-/*  * [[wiki:Questioned]]*/ 
  
 +[[wiki:Examined]]: There is some research relating module size to certain quality attributes like maintenance cost, error density, etc. Basili and Perricone studied maintenance data of Fortran programs for aerospace applications ((Victor R. Basili and Barry T. Perricone: //Software Errors and Complexity: An Empirical Investigation//)). They found that the smaller modules had a higher error density than the larger ones. At first this seems to contradict MIMC. But assuming there is a certain essential complexity of the problem, this complexity has to be implemented somehow. Either this leads to a few large modules or many smaller ones. In the latter case the complexity is in the relationships and interactions between the modules instead of the modules themselves. So too small modules result in more modules and more complex communication among them. Other studies seem to confirm this((Chris E. Kemerer: //Software complexity and software maintenance: A survey of empirical research//)).
 +
 +This phenomenon that the defect density is high for small modules but also rises for large modules is called the "Goldilocks Conjecture". As a result there is an optimal module size which is neither too small, nor too big. Several publications claim to have found this optimal module size((see Khaled El Emam, Saõda Benlarbi, Nishith Goel, Walcelio Melo, Hakim Lounis, and Shesh N. Rai: //The Optimal Class Size for Object-Oriented Software//)). Depending on the programming language used, these values typically are claimed to be a few hundred lines of code. Note that most of these studies are in the context of procedural programming.
 +
 +This sounds intuitive but the Goldilocks Conjecture is disputed. Some point out that the negative correlation between defect density and size is just a mathematical artifact((Jarrett Rosenberg: //Some Misconceptions About Lines of Code//))((Khaled El Emam, Saõda Benlarbi, Nishith Goel, Walcelio Melo, Hakim Lounis, and Shesh N. Rai: //The Optimal Class Size for Object-Oriented Software//)) and that there are also other methodological problems with these studies((Norman E. Fenton and Martin Neil: //A Critique of Software Defect Prediction Models//)). There is also data which is not explainable by defect models based on the Goldilocks Conjecture((Norman E. Fenton and Martin Neil: //A Critique of Software Defect Prediction Models//)). 
 +
 +The relationship between module size and defect proneness is complex and not clear. Furthermore modularization is not only a task in terms of module size. The more interesting aspect is how to assign responsibilities to modules. So apart from module size there are many other aspects influencing modularization (see especially [[Model Principle|MP]], [[Low Coupling|LC]], and [[High Cohesion|HC]]) which makes it hard to isolate the pure effect of size.
 +
 +This is an important research question but as MIMC is just a qualitative rule of thumb (just as the other principles are). So the principle can be deemed helpful despite the Goldilocks Conjecture being disputed.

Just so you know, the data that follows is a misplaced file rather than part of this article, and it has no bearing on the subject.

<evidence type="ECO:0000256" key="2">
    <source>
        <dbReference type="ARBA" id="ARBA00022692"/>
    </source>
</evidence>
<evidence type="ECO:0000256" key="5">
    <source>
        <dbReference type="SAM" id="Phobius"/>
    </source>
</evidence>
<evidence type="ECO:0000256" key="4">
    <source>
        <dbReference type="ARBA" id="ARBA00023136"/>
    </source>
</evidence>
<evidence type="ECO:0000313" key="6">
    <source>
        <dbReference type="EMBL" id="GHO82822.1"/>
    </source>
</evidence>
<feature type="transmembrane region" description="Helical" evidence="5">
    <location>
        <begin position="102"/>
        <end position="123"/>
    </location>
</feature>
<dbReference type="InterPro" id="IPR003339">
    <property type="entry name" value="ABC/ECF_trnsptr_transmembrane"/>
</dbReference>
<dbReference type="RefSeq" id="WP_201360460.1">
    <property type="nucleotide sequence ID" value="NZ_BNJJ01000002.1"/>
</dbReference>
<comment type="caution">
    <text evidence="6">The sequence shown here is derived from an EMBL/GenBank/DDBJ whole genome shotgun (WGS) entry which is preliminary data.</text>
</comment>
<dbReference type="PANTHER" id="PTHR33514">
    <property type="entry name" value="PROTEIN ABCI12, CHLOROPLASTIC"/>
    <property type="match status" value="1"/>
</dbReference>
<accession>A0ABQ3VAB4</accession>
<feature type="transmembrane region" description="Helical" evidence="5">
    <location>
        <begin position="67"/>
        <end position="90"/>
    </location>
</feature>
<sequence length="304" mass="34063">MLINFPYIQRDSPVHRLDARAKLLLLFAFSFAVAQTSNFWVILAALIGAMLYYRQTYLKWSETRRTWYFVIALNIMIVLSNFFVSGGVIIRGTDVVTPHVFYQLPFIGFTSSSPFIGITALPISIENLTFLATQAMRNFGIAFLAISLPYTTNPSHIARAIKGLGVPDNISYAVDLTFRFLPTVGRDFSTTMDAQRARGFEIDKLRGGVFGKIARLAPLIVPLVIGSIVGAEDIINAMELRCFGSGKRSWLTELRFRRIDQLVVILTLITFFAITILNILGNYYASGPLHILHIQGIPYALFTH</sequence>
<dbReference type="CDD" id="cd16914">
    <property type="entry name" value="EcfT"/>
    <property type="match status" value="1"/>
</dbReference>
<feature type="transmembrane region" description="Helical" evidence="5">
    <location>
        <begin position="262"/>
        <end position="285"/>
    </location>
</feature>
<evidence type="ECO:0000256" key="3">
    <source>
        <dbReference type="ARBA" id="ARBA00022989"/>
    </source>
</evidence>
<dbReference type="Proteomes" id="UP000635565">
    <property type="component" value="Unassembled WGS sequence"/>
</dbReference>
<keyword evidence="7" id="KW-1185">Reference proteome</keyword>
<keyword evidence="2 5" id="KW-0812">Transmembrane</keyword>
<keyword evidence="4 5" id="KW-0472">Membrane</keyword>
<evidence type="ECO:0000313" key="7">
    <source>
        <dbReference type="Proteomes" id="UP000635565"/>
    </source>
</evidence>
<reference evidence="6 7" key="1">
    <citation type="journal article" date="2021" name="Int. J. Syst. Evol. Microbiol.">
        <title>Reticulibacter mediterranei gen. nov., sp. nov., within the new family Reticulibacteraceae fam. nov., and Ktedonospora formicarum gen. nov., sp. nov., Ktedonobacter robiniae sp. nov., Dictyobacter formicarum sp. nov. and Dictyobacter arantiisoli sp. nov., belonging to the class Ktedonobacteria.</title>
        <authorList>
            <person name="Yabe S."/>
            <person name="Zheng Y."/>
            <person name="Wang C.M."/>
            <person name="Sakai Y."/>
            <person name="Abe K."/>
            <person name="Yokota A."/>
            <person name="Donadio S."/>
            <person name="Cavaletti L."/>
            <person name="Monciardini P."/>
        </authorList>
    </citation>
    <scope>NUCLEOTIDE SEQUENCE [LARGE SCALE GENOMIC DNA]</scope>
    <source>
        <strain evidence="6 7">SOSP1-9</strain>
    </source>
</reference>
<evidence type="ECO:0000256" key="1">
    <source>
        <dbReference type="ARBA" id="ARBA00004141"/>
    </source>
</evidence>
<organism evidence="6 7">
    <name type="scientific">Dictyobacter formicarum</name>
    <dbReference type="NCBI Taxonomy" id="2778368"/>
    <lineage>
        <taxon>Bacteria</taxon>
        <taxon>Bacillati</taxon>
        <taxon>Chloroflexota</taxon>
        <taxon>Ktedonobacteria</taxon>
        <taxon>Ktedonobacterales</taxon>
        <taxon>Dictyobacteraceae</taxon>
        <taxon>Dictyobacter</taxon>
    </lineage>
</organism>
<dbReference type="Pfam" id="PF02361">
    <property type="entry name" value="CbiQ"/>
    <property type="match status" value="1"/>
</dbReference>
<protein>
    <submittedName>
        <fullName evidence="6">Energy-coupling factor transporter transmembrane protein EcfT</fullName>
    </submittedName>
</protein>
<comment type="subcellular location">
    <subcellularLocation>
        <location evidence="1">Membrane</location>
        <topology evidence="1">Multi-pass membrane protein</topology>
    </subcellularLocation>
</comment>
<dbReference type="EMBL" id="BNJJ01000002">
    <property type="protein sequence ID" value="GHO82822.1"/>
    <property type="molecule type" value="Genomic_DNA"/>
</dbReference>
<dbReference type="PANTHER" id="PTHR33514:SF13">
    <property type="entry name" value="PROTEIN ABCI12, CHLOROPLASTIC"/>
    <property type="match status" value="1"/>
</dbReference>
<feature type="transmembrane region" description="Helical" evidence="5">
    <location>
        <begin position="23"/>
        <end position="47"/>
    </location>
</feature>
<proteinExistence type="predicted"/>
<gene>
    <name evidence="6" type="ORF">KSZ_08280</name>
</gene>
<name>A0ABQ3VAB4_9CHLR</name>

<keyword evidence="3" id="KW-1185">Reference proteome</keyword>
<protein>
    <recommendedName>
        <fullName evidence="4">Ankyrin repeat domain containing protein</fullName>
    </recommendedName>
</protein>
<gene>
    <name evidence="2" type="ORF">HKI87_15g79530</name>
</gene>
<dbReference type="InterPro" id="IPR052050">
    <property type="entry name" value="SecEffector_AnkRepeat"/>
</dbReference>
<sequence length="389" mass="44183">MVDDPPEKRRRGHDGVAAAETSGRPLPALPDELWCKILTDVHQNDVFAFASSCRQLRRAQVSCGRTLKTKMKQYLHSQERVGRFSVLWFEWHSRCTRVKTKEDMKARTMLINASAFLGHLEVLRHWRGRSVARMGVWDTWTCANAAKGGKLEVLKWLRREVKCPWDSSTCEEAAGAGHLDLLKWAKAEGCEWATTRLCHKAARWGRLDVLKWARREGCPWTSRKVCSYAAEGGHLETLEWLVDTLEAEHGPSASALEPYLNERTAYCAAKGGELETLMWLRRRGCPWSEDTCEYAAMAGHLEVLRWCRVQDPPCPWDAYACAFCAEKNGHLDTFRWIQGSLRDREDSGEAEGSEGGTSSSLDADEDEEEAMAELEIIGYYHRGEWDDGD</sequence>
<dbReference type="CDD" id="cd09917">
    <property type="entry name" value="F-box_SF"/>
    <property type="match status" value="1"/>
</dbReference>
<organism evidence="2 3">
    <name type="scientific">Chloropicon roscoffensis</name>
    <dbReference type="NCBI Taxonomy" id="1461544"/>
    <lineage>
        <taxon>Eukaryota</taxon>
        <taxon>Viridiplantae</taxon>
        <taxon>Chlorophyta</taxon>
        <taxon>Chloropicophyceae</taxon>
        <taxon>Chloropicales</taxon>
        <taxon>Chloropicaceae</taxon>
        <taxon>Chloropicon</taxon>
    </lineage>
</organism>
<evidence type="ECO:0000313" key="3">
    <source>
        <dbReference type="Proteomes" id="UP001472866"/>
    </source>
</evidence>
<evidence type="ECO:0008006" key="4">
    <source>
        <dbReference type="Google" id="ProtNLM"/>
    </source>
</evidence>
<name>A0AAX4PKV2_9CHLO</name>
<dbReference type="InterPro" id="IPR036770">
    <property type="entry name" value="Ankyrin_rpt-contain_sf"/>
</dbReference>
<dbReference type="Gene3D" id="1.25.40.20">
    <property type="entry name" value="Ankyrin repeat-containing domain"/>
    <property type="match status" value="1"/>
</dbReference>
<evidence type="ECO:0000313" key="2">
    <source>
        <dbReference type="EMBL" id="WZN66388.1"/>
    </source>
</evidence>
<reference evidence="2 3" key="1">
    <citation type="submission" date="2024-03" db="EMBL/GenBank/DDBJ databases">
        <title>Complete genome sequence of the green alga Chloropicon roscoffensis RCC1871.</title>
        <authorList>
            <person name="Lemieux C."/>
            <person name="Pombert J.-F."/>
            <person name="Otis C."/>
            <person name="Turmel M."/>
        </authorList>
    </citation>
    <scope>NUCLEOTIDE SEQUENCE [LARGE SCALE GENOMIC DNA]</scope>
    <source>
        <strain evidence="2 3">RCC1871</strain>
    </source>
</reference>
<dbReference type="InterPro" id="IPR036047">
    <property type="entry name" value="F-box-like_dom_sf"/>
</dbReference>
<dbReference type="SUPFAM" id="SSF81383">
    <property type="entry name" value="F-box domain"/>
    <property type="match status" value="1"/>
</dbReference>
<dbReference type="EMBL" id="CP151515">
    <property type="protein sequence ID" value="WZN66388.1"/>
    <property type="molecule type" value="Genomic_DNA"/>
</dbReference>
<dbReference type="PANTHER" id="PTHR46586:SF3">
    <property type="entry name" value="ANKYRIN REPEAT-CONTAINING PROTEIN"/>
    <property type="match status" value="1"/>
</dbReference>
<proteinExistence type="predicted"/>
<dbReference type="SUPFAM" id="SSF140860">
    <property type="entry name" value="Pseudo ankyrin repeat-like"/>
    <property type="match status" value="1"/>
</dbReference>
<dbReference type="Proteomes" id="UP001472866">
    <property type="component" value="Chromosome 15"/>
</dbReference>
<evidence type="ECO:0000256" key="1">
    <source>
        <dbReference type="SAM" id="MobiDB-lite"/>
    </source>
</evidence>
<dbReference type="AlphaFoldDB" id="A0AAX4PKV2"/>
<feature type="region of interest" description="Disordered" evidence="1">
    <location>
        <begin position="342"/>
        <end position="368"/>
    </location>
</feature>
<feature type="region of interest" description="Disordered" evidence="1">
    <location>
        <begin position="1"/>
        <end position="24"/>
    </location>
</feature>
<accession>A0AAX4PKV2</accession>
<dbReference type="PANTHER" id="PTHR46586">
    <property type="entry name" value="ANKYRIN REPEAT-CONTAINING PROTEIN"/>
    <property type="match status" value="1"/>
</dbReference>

+
 +As a specific aspect of MIMC, complexity through deep inheritance relations is known to reduce effectiveness and efficiency of maintenance. There are controlled experiments showing this((John Daly, Andrew Brooks, James Miller, Marc Roper and Murray Wood: //An Empirical Study Evaluating Depth of Inheritance on the Maintainability of Object-Oriented Software//))((Barbara Unger and Lutz Prechelt: //The Impact of Inheritance Depth on Maintenance Tasks//)). On the other hand these results are limited as there may be many factors which are neglected by the experiment. Most notably in these experiments maintenance tasks where carried out on systems with artificially constructed inheritance hierarchies. It is undisputed hat there are good ways and bad ways of using inheritance. And it is doubtful that there are several equally good solutions for the same problem only differing in the depth of inheritance. So there is some evidence but no "proof" that deep inheritance hampers maintenance.
 +
 +[[wiki:Questioned]]: The Goldilocks Conjecture, which can be seen as an aspect of MIMC, is disputed. See above.
  
 ===== Relations to Other Principles ===== ===== Relations to Other Principles =====
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   * **More Is More Complex (MIMC)**: Changing a design to adhere to the MIMC principle may always lead to more complexity concerning another aspect of the system. For example reducing the amount of code in a large method is typically achieved by the introduction of further methods. So there is always a tradeoff between this principle and itself.   * **More Is More Complex (MIMC)**: Changing a design to adhere to the MIMC principle may always lead to more complexity concerning another aspect of the system. For example reducing the amount of code in a large method is typically achieved by the introduction of further methods. So there is always a tradeoff between this principle and itself.
   * **[[High Cohesion]] (HC)**: Not introducing further modules typically leads to a lower cohesion.   * **[[High Cohesion]] (HC)**: Not introducing further modules typically leads to a lower cohesion.
 +  * [[Add More Classes]]: While MIMC is a very general principle that applies to virtually everything, it may be regarded better to have more classes than bigger classes. 
 +  * [[More Stakeholders, More Details]] (MSMD): The more stakeholders there are, the more documentation is needed.
 +  * [[Navigation Avoidance Principle]] (NAP): When trying to minimize documentation try not to create the need for navigation.
  
 ==== Complementary Principles ==== ==== Complementary Principles ====
  
   * [[Miller's Law]]: This is the law about a conceptual limit often cited as a (user interface) design rule.   * [[Miller's Law]]: This is the law about a conceptual limit often cited as a (user interface) design rule.
 +  * [[Document the Hard Stuff]] (DHS): When trying to minimize documentation DHS tells you what you should document and what you can leave out.
 +  * [[Don't Repeat Yourself]] (DRY): Eliminating duplication is a way to reduce complexity.
  
 ==== Principle Collections ==== ==== Principle Collections ====
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-===== Example =====+===== Examples =====
  
 FIXME FIXME
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 ===== Further Reading ===== ===== Further Reading =====
  
 +===== Discussion =====
  
 +Discuss this wiki article and the principle on the corresponding [[talk:principles:More Is More Complex|talk page]].
principles/more_is_more_complex.1630572265.txt.gz · Last modified: 2021-09-02 10:44 by 65.21.179.175